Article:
To celebrate the book's arrival, I've updated my web page with an "Extra" that may also interest Faction Paradox fans: the proposal for "Iris Wildthyme in the City of the Saved", a novel I pitched to Big Finish back in 2001 when it seemed possible that the company would be bringing out a series of regular Iris Wildthyme novels to accompany their Bernice Summerfield line. It is, in retrospect, not enormously good, and the plot ended up being cannibalised for The Book of the War and to a lesser extent Of the City of the Saved... ...but it was my first attempt to develop the concept of the City at any length (as well as my first attempt to write professionally for Iris), and may therefore be of historical interest.

I'm aware that I may have rather over-hyped Wildthyme on Top here, by expressing my own enthusiasm (and, at times, impatience) for the project to you all. I hope I haven't engendered overly high expectations, in myself or anybody else... but stuff Harry Potter, I'm really, really looking forward to reading Iris.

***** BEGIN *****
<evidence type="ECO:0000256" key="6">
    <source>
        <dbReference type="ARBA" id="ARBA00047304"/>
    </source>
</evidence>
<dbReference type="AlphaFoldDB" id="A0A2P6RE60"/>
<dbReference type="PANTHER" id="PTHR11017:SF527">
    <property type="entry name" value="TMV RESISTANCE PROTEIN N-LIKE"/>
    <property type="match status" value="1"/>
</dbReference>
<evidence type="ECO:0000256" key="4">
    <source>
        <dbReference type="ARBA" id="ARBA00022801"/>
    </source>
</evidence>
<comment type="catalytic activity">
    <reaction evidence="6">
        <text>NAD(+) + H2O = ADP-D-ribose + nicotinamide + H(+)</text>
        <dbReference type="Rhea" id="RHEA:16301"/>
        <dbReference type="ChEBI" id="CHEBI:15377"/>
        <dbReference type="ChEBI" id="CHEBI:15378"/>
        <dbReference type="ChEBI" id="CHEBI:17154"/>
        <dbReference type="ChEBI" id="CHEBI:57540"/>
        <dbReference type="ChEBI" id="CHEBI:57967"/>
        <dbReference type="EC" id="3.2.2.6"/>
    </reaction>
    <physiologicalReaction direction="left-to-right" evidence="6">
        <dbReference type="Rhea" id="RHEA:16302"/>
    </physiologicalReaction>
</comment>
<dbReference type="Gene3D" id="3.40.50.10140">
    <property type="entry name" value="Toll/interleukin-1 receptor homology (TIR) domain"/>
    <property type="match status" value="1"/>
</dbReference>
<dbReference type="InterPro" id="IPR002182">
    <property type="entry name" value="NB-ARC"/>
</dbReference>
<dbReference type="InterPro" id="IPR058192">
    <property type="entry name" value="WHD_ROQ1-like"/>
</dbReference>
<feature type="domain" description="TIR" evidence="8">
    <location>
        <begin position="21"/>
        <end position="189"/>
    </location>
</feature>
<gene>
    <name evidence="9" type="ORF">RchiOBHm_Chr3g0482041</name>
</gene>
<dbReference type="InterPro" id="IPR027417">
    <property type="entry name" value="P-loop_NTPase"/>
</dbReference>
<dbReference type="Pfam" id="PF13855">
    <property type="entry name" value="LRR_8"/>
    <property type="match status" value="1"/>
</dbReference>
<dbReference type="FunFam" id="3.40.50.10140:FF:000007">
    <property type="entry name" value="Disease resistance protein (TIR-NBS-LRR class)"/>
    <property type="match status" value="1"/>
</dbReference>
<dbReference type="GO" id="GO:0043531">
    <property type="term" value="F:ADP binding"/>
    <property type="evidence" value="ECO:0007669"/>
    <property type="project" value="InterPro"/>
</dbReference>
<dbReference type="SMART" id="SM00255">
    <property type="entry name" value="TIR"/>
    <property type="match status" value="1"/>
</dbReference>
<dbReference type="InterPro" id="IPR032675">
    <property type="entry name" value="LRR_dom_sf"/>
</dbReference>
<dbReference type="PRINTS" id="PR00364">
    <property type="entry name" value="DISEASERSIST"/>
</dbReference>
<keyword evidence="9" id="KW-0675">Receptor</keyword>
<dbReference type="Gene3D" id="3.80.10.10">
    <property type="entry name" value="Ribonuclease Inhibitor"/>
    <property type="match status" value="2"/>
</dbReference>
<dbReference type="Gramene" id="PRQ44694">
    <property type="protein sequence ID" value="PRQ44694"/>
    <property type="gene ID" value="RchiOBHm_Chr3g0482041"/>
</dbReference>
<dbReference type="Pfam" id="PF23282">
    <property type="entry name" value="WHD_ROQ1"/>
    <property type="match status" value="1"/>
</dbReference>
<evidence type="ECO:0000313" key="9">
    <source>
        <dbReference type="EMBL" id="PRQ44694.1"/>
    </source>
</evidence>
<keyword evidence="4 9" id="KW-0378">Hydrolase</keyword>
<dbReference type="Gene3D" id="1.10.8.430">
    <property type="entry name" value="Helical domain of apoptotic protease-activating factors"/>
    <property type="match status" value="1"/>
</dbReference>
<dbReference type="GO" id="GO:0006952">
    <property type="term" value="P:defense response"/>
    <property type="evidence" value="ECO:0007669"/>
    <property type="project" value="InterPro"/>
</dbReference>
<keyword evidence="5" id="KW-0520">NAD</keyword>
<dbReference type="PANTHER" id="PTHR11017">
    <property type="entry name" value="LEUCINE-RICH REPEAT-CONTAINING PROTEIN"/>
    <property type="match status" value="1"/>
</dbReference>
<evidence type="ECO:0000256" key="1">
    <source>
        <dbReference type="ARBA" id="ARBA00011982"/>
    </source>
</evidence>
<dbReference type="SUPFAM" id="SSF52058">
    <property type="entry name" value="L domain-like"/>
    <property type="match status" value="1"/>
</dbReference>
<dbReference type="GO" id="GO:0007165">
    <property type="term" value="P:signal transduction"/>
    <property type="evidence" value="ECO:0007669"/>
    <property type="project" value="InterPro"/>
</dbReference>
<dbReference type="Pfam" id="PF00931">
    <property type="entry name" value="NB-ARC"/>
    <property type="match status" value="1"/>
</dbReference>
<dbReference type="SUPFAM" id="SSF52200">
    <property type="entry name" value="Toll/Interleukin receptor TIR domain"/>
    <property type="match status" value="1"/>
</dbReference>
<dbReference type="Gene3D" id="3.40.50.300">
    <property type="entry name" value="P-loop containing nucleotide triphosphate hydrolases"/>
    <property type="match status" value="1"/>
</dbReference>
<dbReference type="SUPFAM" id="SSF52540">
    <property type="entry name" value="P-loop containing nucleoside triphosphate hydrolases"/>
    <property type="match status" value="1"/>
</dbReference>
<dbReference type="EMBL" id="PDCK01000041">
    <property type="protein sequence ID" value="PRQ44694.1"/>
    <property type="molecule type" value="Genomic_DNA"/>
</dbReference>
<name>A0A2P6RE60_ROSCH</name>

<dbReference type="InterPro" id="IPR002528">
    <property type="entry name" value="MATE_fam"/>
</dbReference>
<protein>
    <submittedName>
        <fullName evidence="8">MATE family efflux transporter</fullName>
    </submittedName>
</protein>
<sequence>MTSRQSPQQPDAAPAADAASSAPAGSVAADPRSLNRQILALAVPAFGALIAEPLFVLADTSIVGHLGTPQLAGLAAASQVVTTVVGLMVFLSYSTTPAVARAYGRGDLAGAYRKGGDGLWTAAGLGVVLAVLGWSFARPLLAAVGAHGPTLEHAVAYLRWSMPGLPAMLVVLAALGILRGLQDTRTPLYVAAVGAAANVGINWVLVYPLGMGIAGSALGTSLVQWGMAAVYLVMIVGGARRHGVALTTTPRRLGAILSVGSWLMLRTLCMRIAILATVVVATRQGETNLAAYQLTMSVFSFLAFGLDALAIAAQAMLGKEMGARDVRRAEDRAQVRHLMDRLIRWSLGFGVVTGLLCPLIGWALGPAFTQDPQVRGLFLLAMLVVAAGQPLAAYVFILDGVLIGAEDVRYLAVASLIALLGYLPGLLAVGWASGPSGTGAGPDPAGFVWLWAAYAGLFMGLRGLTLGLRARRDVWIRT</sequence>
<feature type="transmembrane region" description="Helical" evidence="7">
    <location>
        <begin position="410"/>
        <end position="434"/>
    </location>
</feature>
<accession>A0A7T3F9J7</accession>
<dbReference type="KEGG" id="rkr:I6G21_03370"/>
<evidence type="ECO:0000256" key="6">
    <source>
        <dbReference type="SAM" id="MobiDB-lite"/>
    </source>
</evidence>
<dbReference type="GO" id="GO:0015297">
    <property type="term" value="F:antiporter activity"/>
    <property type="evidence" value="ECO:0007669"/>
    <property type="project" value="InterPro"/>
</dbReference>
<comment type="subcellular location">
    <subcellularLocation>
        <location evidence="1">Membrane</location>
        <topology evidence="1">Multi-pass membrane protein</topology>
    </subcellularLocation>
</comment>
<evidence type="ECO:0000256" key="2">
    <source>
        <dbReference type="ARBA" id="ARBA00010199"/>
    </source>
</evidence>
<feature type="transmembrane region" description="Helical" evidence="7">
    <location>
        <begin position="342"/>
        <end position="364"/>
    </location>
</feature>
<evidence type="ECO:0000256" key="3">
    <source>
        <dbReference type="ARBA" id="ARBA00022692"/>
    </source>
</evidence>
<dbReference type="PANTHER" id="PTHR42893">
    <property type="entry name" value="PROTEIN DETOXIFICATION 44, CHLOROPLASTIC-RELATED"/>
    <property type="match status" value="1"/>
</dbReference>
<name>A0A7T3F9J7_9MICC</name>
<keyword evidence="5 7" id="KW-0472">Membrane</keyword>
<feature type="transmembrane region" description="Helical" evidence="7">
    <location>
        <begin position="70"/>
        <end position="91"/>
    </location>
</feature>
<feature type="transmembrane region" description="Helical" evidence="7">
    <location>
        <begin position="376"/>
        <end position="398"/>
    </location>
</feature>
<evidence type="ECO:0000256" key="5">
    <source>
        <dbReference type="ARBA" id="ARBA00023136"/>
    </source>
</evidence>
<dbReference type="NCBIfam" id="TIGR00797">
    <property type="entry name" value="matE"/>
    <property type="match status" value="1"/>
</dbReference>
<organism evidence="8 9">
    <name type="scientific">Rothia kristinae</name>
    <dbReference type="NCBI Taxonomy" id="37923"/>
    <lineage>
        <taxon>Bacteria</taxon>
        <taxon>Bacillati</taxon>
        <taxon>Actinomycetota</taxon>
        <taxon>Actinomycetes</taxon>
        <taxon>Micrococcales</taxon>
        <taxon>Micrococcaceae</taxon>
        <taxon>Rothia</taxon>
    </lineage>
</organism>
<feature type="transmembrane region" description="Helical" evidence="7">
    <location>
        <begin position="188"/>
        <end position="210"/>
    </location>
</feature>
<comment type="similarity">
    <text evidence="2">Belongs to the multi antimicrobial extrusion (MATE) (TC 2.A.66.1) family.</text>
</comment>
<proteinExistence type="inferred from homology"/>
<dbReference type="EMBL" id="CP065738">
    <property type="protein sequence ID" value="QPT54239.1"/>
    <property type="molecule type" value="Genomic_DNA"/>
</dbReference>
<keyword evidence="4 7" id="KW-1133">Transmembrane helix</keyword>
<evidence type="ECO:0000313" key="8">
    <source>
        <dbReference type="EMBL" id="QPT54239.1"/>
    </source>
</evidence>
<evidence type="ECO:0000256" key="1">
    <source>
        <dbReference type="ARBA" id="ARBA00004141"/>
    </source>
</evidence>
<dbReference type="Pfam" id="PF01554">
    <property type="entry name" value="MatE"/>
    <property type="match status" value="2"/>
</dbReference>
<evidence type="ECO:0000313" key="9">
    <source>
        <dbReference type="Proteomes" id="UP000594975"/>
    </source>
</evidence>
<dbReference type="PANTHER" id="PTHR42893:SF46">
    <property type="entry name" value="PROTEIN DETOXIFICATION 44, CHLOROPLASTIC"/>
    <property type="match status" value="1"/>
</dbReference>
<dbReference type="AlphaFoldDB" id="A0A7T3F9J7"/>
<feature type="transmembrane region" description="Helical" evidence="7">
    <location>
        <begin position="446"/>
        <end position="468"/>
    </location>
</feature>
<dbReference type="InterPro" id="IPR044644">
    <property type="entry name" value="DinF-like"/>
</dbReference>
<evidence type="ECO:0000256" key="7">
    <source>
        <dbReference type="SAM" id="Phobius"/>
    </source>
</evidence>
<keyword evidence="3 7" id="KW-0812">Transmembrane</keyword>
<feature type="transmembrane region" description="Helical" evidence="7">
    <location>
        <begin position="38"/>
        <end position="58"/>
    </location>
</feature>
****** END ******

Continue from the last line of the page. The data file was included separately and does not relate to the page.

(That said, I'm about halfway through Warring States now, and it's fab. Mags has a real knack for setting, conjuring up a vivid, detailed historical world. This must be so much more difficult to do than pulling a completely new setting out of one's own head, since at every stage there's the requirement to be accurate rather than to invent any old detail which happens to fit. I'm not at all sure I could manage it, so much kudos to Ms Halliday for carrying it off so effortlessly.)

17 July 2005

Summer is Icumen In

Until Friday, despite having been an adolescent male in Britain post-1973, I'd never seen The Wicker Man. One of the things I did during my Day Off was to remedy this deficit.